• 14. 14 Risks at Financial Institutions • Country or sovereign risk is the risk that repayments from foreign borrowers may be interrupted because of interference from foreign governments – differs from credit risk of FIs’ domestic assets • with domestic assets, FIs usually have some recourse through bankruptcy courts—i.e., FIs can recoup some of their losses when defaulted firms are liquidated or restructured – foreign corporations may be unable to pay principal and interest even if they would desire to do so • foreign governments may limit or prohibit debt repayment due to foreign currency shortages or adverse political events
  • 15. 15 Risks at Financial Institutions • Country or sovereign risk (cont.) – thus, an FI claimholder may have little or no recourse to local bankruptcy courts or to an international claims court – measuring sovereign risk includes analyzing: • the trade policy of the foreign government • the fiscal stance of the foreign government • potential government intervention in the economy • the foreign government’s monetary policy • capital flows and foreign investment • the foreign country’s current and expected inflation rates • the structure of the foreign country’s financial system
  • 16. 16 Risks at Financial Institutions • Technology risk and operational risk are closely related – technology risk is the risk incurred by an FI when its technological investments do not produce anticipated cost savings • the major objectives of technological expansion are to allow the FI to exploit potential economies of scale and scope by: – lowering operating costs – increasing profits – capturing new markets – operational risk is the risk that existing technology or support systems may malfunction or break down • the BIS defines operational risk as ―the risk of loss resulting from inadequate or failed internal processes, people, and systems or from external events‖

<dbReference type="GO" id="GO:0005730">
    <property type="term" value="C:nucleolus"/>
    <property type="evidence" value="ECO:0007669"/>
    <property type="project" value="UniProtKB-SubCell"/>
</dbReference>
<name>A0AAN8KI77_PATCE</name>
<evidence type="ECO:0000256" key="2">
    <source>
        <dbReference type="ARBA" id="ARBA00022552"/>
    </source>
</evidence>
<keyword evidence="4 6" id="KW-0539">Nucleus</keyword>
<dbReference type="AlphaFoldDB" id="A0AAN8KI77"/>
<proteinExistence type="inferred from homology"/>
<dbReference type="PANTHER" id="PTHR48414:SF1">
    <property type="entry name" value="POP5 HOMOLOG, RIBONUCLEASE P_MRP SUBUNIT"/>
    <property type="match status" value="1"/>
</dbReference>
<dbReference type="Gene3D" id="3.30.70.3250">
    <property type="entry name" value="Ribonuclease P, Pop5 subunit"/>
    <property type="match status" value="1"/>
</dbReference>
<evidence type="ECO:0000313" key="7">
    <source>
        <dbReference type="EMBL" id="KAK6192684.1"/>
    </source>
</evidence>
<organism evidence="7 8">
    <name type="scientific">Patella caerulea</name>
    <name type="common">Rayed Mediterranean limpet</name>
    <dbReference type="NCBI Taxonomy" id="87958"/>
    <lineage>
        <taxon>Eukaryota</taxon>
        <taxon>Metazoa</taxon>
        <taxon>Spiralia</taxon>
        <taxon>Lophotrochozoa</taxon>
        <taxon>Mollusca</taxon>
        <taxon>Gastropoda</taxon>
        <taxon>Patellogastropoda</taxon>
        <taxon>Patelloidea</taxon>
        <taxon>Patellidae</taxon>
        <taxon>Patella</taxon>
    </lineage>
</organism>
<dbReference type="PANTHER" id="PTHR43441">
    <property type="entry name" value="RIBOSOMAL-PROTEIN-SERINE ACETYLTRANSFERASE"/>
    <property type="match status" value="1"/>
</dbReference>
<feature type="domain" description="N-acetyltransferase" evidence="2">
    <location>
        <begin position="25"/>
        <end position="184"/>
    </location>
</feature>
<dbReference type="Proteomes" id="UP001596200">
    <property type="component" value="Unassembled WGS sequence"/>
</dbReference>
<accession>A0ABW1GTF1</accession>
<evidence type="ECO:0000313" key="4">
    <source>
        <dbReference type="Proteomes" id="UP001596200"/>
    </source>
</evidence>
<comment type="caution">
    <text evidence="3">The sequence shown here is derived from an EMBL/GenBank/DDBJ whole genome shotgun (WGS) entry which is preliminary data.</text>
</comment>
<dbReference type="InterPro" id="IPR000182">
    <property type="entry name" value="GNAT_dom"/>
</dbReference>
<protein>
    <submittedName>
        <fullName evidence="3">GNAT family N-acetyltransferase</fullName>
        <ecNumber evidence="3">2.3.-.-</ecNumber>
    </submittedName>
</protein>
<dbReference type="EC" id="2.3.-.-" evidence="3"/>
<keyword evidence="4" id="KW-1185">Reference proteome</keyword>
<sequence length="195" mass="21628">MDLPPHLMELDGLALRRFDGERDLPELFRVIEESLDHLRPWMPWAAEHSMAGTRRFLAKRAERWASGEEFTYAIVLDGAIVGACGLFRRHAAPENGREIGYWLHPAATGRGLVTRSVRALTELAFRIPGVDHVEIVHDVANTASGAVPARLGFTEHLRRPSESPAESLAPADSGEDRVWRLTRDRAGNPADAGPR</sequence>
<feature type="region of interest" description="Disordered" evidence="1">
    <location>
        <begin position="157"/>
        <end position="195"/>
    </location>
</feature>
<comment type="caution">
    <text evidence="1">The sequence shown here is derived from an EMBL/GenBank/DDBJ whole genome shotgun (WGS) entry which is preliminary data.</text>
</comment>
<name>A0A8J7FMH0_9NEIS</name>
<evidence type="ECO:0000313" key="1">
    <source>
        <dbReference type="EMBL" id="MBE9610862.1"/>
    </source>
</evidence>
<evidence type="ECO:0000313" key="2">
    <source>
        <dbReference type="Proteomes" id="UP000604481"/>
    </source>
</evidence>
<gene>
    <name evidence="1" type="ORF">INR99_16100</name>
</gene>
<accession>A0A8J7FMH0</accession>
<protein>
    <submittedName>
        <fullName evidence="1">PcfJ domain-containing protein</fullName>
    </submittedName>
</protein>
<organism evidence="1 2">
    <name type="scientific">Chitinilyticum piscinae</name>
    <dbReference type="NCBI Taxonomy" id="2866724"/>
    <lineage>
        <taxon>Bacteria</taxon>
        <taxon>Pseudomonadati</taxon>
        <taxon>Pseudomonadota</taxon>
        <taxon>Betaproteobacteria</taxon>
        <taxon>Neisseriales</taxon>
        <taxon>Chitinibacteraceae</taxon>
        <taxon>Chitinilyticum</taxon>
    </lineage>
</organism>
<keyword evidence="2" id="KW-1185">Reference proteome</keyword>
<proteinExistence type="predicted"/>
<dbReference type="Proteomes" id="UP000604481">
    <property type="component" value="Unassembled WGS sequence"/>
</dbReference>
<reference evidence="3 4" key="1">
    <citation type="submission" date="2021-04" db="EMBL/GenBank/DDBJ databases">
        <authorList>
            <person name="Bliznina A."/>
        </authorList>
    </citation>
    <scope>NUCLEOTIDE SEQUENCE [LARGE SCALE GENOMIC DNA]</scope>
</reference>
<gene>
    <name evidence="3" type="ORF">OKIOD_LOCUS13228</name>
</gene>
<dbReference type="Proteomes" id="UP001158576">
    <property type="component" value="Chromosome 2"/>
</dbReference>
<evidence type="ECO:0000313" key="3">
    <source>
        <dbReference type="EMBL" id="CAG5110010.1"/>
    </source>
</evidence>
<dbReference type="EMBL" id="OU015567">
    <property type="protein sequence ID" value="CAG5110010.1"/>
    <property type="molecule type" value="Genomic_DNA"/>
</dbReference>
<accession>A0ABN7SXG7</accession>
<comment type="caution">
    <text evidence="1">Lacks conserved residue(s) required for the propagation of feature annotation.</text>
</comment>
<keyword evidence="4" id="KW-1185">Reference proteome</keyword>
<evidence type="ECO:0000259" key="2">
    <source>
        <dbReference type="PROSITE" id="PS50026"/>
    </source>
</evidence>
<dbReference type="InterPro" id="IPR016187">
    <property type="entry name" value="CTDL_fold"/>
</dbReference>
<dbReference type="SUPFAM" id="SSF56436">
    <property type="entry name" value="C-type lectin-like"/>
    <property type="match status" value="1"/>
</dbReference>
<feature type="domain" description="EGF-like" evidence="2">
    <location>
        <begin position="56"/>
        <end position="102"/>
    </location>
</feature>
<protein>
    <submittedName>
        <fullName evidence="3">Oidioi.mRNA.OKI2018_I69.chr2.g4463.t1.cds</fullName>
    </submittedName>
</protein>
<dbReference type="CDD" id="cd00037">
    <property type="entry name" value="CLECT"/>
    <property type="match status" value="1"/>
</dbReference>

• 17. 17 Risks at Financial Institutions • Insolvency risk is the risk that an FI may not have enough capital to offset a sudden decline in the value of its assets relative to its liabilities – insolvency risk is a consequence or an outcome of one or more of the risks previously described: • interest rate, market, credit, OBS, technological, foreign exchange, sovereign, and/or liquidity risk – generally, the more equity capital to borrowed funds an FI has the less insolvency risk it is exposed to – both regulators and managers focus on capital adequacy as a measure of a FI’s ability to remain solvent
  • 18. 18 Risks at Financial Institutions • Other risks and interactions among risks – in reality, all of the previously defined risks are interdependent • e.g., liquidity risk can be a function of interest rate and credit risk – when managers take actions to mitigate one type of risk, they must consider such actions on other risks – changes in regulatory policy constitute another type of discrete or event-specific risk – other discrete or event specific risks include • war, revolutions, sudden market collapses, theft, malfeasance, and breach of fiduciary trust – macroeconomic risks include increased inflation, inflation volatility and unemployment